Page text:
Cell growth was evaluated using the CCK-8 assay (CK04, Dojindo, Japan). PC-3 and DU145 cells were plated in 96-well plates at a density of 2 × 103 per well at 24 h after transfection. Then CCK-8 reagent (1:100) was added into wells at different time points and incubated for 2 h. The absorbance values at 450 nm were determined using a microplate reader (Dynex Technologies, Inc., Chantilly, VA).
Cells were seeded onto 6-well plates in triplicate at a density of 1 × 103 cells/well in flat-bottomed six-well plates, and then cultured in complete medium for two weeks. The colonies were fixed in 4% paraformaldehyde before stained with Wright Giemsa stain (Baso Diagnostics Inc. Zhu Hai, China) for 10 min for colony counting.
Each group of PCa cells were seeded onto 24-well plates with a density of 105/well. Then the cells were incubated in the respective media containing 50 μM EdU (RiboBio, Guangzhou, China) for 2 h. Cell proliferation was conducted utilizing a Cell-Light™ EdU DNA Cell Proliferation Kit (RiboBio, Guangzhou, China) according to the manufacturer's protocols. Nuclear DNA was stained with Hoechst33342 stain (200 μL/well) for 30 min. Images were visualized with an inverted fluorescence microscope at 100× (Olympus, Tokyo, Japan). The percentage of EdU positive cells (with red fluorescence) to Hoechst nuclear staining cells (with blue fluorescence) was analyzed using ImageJ software to determine the cell proliferation activity.
Flow cytometry analysis for apoptosis was performed by utilizing Annexin V-FITC Apoptosis Detection Kit (#KGA108-1, KeyGEN BioTECH) after 48 h transfection according to the kit's protocol. Cell apoptosis were validated by FACS Caliber FCM (Becton Dickinson Biosciences, San Jose, CA) and histograms generated by using the Flow Jo software package (Tree Star, Inc.). All experiments were analyzed in triplicates.
Cells were harvested by tyrisin and washed slightly three times in PBS, then resuspended and cool-fixed at 4 °C in 70% ethanol solution overnight. After centrifuge to discard the ethanol we washed cells in PBS three times, then cells were immersed in 10 μg/mL RNase A (Sigma. USA) solution for 30 min at room temperature. Subsequently, we stained the cells with propidium iodide (PI, 50 μg/mL) in the dark place. Finally, DNA content of each sample was measured by flow cytometry.
For the tumor xenografts experiments, total of 5 × 106 stable transfected with PRPS2 shRNA (PC-3/sh-PRPS2) or negative control (PC-3/sh-Ctrl) PC-3 cells in 100 µL of PBS were injected subcutaneously into the right flanks of nude male mice (n = 8, per group). Xenograft size was measured using caliper every 3 days, and volumes were evaluated using the formula: A × B2 × 0.5 (A represent length and B represent width). At 26 days post injection, mice were euthanized, the tumor specimens were carefully excised, photographed and tissues were preserved for further histologic evaluation (paraffin section) including hematoxylin and eosin (H&E), IHC and terminal deoxynucleotidyl transferase dUTP nick end labeling (TUNEL). All BALB/c nude mouse experiments were approved by the Institutional Animal Care and Use Committee of Southern Medical University.
All xenograft tumor tissues were fixed with formaldehyde solution for 24 h, dehydrated and embedded in paraffin. Tunnel kit (#KGA7051, Nanjing KeyGen Biotech Co., Ltd.) was applied to identify apoptosis cells of tumors according to the manufacture's instruction. Briefly, three micrometer-thick deparaffinized sections were deparaffinized, rehydrated and quenched with 1% proteinase K (20 mg/mL) at 37 °C for 30 min. Subsequently, specimens were washed with PBS and inculcated with TUNEL mixture (45 μL Equilibration Buffer, 1.0 μL biotin-11-dUTP, 4.0 μL TdT Enzyme, and 50 μL reaction buffer) in the dark for 1 h at 37 °C. After washing with PBS, the specimens were stained with DAPI. Apoptotic cells were stained as red and photographed using fluorescence microscopy at 570 nm.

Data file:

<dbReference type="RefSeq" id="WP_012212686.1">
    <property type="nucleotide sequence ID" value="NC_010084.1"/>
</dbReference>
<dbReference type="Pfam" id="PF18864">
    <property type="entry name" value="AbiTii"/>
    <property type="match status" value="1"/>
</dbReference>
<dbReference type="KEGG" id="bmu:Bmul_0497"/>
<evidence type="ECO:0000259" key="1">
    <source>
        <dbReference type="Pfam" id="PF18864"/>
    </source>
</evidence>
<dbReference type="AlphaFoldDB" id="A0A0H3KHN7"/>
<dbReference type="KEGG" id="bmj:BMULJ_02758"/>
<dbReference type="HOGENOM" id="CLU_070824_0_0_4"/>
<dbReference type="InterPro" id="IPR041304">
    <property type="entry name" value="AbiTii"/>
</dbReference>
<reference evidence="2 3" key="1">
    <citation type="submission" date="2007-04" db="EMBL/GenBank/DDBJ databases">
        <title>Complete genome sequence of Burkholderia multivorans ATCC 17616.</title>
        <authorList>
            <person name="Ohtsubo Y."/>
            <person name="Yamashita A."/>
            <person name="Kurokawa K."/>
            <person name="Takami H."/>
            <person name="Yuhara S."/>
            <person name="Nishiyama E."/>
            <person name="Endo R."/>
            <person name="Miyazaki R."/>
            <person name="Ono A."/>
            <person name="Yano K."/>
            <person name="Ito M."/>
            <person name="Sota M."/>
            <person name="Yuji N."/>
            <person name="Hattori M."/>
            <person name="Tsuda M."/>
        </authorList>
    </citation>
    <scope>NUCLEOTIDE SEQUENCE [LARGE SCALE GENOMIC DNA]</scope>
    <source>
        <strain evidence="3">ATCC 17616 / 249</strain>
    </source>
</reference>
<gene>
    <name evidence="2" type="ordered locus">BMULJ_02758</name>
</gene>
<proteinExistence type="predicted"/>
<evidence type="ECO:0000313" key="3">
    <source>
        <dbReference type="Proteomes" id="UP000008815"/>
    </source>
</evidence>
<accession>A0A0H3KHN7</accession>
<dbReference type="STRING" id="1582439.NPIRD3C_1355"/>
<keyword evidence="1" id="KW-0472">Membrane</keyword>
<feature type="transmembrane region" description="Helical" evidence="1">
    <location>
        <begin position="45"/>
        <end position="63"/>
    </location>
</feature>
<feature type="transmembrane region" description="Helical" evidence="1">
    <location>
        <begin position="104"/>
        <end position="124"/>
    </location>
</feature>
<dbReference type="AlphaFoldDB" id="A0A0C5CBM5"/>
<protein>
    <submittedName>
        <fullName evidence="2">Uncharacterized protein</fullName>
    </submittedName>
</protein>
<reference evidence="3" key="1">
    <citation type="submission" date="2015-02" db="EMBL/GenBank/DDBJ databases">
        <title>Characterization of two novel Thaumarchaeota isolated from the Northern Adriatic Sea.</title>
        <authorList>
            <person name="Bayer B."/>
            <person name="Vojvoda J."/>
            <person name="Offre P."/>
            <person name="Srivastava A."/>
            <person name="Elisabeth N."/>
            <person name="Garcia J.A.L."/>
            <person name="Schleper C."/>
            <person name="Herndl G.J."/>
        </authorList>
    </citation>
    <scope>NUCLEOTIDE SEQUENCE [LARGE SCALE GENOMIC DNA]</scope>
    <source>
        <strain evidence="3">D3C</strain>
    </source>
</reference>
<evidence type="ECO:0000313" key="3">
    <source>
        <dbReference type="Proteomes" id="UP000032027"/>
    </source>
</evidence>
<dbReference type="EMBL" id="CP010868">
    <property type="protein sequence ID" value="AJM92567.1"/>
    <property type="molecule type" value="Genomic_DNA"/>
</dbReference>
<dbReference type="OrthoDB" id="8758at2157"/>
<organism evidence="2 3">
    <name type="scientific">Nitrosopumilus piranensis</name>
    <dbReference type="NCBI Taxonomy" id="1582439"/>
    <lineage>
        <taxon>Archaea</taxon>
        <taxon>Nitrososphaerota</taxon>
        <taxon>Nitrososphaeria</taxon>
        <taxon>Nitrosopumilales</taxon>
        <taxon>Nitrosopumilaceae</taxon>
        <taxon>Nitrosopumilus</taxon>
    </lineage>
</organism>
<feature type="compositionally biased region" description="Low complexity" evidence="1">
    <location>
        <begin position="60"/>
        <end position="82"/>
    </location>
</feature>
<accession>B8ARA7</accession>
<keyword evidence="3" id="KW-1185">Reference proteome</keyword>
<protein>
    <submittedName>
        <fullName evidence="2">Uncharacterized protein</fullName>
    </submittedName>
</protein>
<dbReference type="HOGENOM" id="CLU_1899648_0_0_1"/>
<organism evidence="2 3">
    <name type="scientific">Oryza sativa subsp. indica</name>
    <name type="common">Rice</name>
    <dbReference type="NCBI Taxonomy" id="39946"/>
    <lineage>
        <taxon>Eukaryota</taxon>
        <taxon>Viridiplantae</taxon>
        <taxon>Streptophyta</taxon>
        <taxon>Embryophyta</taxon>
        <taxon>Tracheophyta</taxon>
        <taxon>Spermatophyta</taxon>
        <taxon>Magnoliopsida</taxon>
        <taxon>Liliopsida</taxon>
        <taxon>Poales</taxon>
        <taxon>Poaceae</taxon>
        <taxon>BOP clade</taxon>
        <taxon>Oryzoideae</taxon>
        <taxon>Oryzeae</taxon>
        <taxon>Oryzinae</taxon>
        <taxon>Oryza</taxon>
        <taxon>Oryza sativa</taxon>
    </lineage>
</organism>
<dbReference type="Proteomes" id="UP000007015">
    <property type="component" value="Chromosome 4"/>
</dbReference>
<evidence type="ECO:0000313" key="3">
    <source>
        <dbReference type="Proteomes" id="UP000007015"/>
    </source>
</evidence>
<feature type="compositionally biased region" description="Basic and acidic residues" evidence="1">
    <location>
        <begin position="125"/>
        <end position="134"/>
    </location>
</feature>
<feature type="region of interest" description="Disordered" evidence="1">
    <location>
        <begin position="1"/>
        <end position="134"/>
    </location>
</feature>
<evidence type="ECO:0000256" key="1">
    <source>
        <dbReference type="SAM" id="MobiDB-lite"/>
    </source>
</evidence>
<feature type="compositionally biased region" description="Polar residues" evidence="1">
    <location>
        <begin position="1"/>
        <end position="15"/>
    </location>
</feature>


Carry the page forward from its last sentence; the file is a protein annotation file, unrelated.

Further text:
Statistical analysis was performed with SPSS 20.0 software (SPSS, Chicago, USA). The data are presented as means ± standard deviation (SD) of at least three repeats. The significance of mean values were analyzed using for continuous variables ANOVA or Student's t-test. Pearson's chi-square test was applied to analyze the clinical variables. P value < 0.05 was considered as statistically significant. (*P < 0.05, **P < 0.01, and ***P < 0.001).
To detect PRPS2 expression in PCa, we performed IHC analysis of a human prostate tissues microarray. Based on PRPS2 staining levels (Fig. 1A‑B), all prostate tissues were divided into two groups: a low expression group (- and +) and a high expression group (++/+++). Results demonstrated that PRPS2 was frequently up-regulated in PCa tissue samples (60/78, 76.9%). Whereas the PRPS2 positive rate in the nonneoplastic (normal or adjacent) tissues was significantly lower (7/16, 43.8%). Chi‑Square analysis showed that PRPS2 expression levels were higher in PCa tissues than in nonneoplastic (normal or adjacent) tissues (Table 1, χ2 = 5.608, P = 0.018). Then, we further confirmed the expression of PRPS2 mRNA and protein in five PCa cell lines (PC‑3, 22Rv1, DU145, LNCaP, and C4-2) and a noncancerous prostatic epithelial cell (RWPE-1). Two out of five PCa cells had increased PRPS2 protein and mRNA expression level compared with RWPE-1 cells (Fig. 1C). We then assessed the relationship between PRPS2 and clinicopathologic variables. Chi‑Square analysis demonstrated PRPS2 protein expression level was positively correlated with clinical stage (Table 1, χ2 = 5.114, P = 0.024), and pT status (Table 1, χ2 = 5.966, P = 0.015), but was not linked with other clinicopathological features (Table 1). In a word, these findings strongly suggested that PRPS2 expression was associated with PCa invasion and migration. Taken together, these results indicate that PRPS2 was up-regulated in PCa and may be involved in the tumorigenesis of PCa.